The purpose of the lab is to identify the compound based on a constant composition by performing a serious of tests. The hydrate is solid crystals compound and appears to be dry: since an ionic compound (salt) is crystallized from an aqueous solution (water), by heating the hydrate the water is released from ionic structure; therefore it is possible to measure the weight of the ionic compound and calculate its ratio to the liquid in the hydrate. The goal of the lab is to establish the identity of a given hydrate (“wet salt”) by comparing the results with known hydrate percentages. Hydrates are ionic compounds (salts) that have a definite amount of water as part of their structure. This “water of hydration” is released as vapor when the hydrate is heated. The remaining solid is known as the anhydrous salt. The general reaction for heating a hydrate is:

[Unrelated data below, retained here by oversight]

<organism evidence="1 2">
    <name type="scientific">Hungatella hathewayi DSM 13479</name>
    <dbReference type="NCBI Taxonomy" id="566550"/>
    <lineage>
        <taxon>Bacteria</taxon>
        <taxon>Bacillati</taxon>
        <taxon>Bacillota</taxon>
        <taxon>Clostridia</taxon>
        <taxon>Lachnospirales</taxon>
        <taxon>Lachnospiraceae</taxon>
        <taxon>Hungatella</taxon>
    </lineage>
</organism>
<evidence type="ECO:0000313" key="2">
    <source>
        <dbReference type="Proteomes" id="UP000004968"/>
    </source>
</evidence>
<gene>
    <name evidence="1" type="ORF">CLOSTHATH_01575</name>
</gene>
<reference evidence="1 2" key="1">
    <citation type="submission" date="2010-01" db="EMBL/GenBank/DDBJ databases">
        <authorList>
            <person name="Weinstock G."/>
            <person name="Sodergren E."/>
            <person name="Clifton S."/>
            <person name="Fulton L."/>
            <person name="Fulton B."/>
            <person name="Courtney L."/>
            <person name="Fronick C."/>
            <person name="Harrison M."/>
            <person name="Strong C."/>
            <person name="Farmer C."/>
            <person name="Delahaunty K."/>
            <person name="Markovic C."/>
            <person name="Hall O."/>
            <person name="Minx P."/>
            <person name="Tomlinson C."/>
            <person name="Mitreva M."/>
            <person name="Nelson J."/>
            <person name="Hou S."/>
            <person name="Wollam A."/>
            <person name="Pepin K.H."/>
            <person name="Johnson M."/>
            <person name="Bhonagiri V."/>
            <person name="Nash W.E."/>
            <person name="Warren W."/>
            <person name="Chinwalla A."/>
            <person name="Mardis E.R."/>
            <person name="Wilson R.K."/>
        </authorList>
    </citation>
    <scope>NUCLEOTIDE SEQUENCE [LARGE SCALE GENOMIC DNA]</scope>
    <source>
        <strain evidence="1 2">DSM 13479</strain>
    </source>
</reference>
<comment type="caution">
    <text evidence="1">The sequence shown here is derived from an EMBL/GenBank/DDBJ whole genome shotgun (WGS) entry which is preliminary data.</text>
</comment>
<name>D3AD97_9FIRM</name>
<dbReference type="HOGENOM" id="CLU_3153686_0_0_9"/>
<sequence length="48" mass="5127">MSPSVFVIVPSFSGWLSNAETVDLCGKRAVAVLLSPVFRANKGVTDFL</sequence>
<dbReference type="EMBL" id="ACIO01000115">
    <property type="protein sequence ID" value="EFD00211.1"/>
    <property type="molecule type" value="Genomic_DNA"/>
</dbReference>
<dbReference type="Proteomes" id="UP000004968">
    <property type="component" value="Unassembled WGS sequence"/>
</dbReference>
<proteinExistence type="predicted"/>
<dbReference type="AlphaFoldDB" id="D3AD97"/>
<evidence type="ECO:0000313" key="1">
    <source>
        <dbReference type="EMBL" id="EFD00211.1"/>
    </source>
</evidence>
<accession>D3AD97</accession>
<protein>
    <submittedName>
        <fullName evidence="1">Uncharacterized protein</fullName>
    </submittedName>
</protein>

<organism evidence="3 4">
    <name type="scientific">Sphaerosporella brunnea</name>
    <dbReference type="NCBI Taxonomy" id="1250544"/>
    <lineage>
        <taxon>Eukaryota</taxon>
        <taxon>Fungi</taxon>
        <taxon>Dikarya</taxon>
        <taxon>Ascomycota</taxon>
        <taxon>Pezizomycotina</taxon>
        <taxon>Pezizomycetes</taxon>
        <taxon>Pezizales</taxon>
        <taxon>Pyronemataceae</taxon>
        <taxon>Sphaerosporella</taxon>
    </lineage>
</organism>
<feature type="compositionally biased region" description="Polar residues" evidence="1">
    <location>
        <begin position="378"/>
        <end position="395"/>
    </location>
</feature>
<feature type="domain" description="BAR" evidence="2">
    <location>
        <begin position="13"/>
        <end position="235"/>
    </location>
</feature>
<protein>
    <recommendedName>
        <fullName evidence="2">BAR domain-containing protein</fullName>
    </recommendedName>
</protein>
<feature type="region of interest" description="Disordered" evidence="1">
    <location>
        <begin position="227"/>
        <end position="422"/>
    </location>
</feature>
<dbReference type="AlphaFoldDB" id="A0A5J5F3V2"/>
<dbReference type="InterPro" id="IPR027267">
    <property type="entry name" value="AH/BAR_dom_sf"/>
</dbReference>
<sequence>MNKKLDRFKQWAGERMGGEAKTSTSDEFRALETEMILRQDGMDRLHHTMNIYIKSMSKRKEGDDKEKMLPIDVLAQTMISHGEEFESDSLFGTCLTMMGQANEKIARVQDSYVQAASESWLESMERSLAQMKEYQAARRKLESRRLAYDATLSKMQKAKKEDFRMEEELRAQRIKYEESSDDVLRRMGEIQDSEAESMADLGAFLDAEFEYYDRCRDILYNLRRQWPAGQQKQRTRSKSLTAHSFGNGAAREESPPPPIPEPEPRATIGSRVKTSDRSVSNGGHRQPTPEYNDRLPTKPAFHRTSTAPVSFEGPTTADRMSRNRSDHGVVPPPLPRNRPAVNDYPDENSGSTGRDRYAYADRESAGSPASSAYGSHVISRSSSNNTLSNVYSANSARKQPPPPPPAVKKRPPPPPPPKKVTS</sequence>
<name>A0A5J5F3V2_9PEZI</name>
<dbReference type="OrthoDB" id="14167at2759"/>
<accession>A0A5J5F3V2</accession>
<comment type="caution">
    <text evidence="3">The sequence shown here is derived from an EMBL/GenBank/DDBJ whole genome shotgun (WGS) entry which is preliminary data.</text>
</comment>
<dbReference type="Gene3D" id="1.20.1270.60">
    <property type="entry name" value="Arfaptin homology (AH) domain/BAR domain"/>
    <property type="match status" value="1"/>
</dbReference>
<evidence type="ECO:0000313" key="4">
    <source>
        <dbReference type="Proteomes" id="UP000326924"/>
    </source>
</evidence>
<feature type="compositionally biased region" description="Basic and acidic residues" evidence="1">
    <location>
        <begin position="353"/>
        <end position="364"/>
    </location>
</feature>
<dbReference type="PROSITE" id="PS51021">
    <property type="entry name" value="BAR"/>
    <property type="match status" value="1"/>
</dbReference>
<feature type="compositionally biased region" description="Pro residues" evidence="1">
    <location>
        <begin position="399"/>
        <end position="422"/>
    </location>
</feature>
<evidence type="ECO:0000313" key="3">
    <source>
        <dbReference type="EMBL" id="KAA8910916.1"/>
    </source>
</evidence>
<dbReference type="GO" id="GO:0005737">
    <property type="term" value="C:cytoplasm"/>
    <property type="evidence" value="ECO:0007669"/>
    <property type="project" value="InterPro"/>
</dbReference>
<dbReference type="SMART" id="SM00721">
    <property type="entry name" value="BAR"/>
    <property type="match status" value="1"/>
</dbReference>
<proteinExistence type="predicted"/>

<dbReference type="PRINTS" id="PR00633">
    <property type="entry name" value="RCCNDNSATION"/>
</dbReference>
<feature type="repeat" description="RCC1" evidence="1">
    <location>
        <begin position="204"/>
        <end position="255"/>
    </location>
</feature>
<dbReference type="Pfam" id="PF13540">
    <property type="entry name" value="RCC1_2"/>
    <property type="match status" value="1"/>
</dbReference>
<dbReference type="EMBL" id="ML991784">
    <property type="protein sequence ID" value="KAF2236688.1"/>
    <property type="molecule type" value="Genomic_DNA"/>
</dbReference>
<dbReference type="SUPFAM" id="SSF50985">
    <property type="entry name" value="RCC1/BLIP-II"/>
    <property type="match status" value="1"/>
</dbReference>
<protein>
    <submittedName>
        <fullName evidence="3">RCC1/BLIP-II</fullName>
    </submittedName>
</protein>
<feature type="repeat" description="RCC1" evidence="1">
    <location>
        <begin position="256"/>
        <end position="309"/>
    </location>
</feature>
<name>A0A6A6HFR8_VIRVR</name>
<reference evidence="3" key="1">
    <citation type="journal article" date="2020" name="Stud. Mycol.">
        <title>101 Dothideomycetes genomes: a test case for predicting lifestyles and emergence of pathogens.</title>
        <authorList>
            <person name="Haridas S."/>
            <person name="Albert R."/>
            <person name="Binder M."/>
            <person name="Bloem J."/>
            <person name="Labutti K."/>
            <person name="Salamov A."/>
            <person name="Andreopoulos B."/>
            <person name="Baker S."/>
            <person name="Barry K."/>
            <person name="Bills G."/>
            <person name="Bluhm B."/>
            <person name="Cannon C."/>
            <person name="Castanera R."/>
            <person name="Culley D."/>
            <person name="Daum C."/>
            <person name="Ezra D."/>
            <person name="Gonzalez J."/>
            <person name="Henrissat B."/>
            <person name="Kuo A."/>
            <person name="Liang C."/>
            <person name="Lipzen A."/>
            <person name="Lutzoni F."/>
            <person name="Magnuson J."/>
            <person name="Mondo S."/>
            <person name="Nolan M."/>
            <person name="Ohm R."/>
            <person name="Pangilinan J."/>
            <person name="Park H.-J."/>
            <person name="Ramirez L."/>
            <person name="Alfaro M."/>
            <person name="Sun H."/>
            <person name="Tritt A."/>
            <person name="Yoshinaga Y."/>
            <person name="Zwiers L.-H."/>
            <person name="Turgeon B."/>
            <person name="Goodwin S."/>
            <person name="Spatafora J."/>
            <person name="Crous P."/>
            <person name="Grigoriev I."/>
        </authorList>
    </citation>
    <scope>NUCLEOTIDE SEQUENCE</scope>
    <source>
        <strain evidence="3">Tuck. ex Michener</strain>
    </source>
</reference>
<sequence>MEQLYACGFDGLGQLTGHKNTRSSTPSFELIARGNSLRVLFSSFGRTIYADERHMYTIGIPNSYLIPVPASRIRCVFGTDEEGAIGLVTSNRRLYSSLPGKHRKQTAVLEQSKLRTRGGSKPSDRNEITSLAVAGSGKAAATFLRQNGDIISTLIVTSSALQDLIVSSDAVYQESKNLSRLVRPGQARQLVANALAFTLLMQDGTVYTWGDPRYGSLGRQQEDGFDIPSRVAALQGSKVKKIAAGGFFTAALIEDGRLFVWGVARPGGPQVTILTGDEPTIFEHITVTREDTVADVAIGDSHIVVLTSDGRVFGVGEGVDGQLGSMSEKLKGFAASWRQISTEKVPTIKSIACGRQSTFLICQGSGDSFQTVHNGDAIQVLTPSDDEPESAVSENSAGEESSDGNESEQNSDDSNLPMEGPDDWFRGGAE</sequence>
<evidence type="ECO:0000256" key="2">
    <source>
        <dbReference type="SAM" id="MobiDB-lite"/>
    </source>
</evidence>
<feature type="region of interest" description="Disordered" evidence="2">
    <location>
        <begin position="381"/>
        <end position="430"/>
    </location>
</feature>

The Δ sign means that heat is applied. The percent of water in a hydrate can be found experimentally by accurately determining the mass of the hydrate and the mass of the anhydrous salt. The difference in mass is due to the water lost by the hydrate. The percent of water in the original hydrate can then be calculated using a version of the percent composition formula:
Average Value of Salt in Hydrate = (Salt%1+Salt%2)/2
Average Value of Water in Hydrate = (Water%1+Water%2)/2
1. Mass Measurements:
The given hydrate was placed in a beaker and weighted by the scale (The scale was zeroed out with the beaker, before the hydrate was placed inside). The result was recorded in a table (0.605g). The procedure was repeated for accurate results. The result was recorded in a table (0.990g) 2. Heating Process:
The Buncen burner was used in the heating procedure. The burner was turned on and the flame came out from the top part. The beaker filled with the weighted hydrate inside, was held over the open flame...